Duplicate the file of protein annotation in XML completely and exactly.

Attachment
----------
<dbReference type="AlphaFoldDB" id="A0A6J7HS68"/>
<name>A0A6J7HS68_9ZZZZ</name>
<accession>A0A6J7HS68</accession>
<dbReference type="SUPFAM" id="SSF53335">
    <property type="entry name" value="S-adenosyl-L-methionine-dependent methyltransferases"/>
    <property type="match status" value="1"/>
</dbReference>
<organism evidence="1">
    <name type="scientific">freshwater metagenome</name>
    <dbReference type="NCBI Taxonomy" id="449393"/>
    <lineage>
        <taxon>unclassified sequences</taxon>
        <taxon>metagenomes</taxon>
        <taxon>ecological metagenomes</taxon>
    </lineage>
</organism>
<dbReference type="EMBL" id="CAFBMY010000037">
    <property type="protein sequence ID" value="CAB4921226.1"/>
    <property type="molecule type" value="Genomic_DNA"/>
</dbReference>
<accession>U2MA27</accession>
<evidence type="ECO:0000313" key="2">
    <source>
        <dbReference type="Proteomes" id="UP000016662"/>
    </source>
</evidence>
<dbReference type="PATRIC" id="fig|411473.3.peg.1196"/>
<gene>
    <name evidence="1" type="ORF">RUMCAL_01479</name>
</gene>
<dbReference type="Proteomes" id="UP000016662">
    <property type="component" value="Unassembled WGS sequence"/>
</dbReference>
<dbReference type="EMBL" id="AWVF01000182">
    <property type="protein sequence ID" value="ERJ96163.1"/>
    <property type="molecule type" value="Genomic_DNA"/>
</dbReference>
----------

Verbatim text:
<dbReference type="AlphaFoldDB" id="A0A6J7HS68"/>
<name>A0A6J7HS68_9ZZZZ</name>
<accession>A0A6J7HS68</accession>
<dbReference type="SUPFAM" id="SSF53335">
    <property type="entry name" value="S-adenosyl-L-methionine-dependent methyltransferases"/>
    <property type="match status" value="1"/>
</dbReference>
<organism evidence="1">
    <name type="scientific">freshwater metagenome</name>
    <dbReference type="NCBI Taxonomy" id="449393"/>
    <lineage>
        <taxon>unclassified sequences</taxon>
        <taxon>metagenomes</taxon>
        <taxon>ecological metagenomes</taxon>
    </lineage>
</organism>
<dbReference type="EMBL" id="CAFBMY010000037">
    <property type="protein sequence ID" value="CAB4921226.1"/>
    <property type="molecule type" value="Genomic_DNA"/>
</dbReference>
<accession>U2MA27</accession>
<evidence type="ECO:0000313" key="2">
    <source>
        <dbReference type="Proteomes" id="UP000016662"/>
    </source>
</evidence>
<dbReference type="PATRIC" id="fig|411473.3.peg.1196"/>
<gene>
    <name evidence="1" type="ORF">RUMCAL_01479</name>
</gene>
<dbReference type="Proteomes" id="UP000016662">
    <property type="component" value="Unassembled WGS sequence"/>
</dbReference>
<dbReference type="EMBL" id="AWVF01000182">
    <property type="protein sequence ID" value="ERJ96163.1"/>
    <property type="molecule type" value="Genomic_DNA"/>
</dbReference>